Recent Development:High-order ABC, domain decomposition, high-order elements
Commercial SoftwareAnsoft HFSS
… …
Finite Element Method (FEM)Finite Element Method (FEM)
41EMI Simulation ExamplesEMI Simulation Examples
Wire-frame Model of PDA
Monopole Model
Antenna with Mould Bushing
E-field on Casing
0
10
20
30
40
50
60
55.296 73.728 81 92.16 108 135 162 189 216 243
Frequency (MHz)
E-fie
ld (d
BuV
/m)
Measured Simulated
43
Review of Numerical Review of Numerical MethodsMethods
Comparison of Three CEM Methods
22
44Comparison of Three CEM MethodsComparison of Three CEM Methods
Methods FDTD MOM FEM
Principle Direct solution of Maxwell’s equations
Need Frequency- dependent Green’s
function
Variational principle (minimizing energy
functional)
Equation Differential equation Integral equation Differential equation
Transient orsteady state
Time-domain method; Obtain responses over
a broad band frequencies by Fourier
transform
Frequency domain method -- response at one frequency for one solution of the matrix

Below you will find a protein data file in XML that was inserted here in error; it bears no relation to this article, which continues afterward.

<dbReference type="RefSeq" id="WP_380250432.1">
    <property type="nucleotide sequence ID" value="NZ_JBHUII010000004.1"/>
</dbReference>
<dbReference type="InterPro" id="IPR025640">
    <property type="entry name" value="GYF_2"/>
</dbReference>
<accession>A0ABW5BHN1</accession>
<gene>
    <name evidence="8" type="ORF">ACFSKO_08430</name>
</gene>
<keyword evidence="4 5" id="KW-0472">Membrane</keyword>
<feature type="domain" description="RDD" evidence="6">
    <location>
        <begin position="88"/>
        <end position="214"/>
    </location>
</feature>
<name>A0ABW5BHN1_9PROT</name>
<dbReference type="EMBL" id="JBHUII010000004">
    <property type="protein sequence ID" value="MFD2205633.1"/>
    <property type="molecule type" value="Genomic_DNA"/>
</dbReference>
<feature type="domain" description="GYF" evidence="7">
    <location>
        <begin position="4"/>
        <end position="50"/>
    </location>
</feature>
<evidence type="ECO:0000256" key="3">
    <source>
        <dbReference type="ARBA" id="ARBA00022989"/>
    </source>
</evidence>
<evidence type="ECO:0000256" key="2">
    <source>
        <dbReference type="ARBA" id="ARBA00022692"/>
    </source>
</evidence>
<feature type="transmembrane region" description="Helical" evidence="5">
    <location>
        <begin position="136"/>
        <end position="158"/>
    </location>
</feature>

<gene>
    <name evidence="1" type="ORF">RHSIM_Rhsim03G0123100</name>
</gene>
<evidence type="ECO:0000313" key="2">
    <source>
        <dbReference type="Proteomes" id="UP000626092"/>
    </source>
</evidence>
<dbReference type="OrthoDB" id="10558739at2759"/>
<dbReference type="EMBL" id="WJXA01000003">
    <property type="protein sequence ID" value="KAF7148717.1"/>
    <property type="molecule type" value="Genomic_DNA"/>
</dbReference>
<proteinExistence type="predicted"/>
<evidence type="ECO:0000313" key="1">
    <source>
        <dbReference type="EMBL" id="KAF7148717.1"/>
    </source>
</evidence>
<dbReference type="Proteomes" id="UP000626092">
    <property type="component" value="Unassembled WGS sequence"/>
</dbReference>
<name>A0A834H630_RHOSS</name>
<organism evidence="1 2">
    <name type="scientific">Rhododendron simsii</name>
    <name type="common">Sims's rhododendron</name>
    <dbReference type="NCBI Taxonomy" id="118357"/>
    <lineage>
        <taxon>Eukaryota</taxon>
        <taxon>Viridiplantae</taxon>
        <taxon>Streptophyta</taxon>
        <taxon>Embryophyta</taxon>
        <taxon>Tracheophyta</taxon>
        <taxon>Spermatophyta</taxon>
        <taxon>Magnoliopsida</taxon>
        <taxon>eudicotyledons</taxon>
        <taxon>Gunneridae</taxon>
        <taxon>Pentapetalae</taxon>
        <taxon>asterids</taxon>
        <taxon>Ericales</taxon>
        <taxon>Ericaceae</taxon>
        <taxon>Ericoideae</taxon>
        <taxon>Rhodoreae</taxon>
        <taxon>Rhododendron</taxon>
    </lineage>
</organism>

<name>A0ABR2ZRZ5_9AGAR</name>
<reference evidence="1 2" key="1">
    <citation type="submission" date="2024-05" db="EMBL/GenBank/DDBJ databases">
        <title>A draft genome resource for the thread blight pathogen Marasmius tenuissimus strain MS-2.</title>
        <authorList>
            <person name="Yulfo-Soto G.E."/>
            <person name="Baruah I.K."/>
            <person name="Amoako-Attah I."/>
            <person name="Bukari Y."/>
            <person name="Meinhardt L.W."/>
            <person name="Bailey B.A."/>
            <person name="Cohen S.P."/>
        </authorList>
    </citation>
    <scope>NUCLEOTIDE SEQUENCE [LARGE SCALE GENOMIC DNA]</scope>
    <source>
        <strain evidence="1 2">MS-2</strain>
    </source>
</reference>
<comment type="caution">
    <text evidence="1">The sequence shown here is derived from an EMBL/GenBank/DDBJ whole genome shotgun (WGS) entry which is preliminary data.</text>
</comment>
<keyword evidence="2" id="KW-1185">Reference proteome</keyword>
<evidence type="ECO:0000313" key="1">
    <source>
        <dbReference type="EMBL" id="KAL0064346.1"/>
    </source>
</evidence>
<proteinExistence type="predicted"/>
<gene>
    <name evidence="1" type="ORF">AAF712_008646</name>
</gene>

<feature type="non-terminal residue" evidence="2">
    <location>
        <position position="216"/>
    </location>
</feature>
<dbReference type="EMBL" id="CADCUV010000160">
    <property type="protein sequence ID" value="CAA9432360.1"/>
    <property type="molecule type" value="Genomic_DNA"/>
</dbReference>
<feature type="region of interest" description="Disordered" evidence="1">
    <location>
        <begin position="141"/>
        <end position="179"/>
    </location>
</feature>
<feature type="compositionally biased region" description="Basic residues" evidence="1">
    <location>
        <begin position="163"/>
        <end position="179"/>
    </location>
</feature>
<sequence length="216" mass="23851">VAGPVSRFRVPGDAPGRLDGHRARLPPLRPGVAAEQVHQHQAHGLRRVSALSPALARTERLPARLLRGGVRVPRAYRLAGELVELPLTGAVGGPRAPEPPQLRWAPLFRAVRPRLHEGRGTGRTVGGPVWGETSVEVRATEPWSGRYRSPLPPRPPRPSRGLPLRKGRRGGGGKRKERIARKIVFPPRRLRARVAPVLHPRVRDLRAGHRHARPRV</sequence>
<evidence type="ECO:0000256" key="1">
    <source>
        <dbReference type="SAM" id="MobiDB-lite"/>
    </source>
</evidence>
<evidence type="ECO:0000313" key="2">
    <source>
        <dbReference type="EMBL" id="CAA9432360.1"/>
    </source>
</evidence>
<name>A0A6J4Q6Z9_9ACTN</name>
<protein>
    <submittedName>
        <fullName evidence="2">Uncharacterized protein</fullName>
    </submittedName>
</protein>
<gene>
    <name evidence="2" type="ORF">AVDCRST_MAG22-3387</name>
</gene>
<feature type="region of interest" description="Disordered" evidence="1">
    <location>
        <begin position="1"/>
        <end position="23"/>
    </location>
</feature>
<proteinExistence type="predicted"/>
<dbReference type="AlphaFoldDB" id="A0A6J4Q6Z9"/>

equation
Frequency domain method-- response at one frequency
for one solution of the matrix equation
Remedy: fast frequency- sweeping approach to
obtain response over broad band
[Ref.] M. Sadiku and A. F. Peterson, IEEE Proc. 1990 Southeastcon, pp.42-47
45
Methods FDTD MOM FEM
Geometrymaterials
Inhomogeneity easyArbitrary shape –
staircase errorInhomogeneity difficult Nonlinearity, ihhomogeneity
easy
Meshing Entire domain discretized
Normally only surfaces discretized Entire domain discretized
Matrix equation No matrix equation Dense matrix Sparse matrix
Boundary treatment
Open boundary difficultAbsorbing boundary
neededOpen boundary easy
Open boundary difficultAbsorbing boundary
needed
Suitable problems
Most developed time domain method;
applicable to a variety of electromagnetic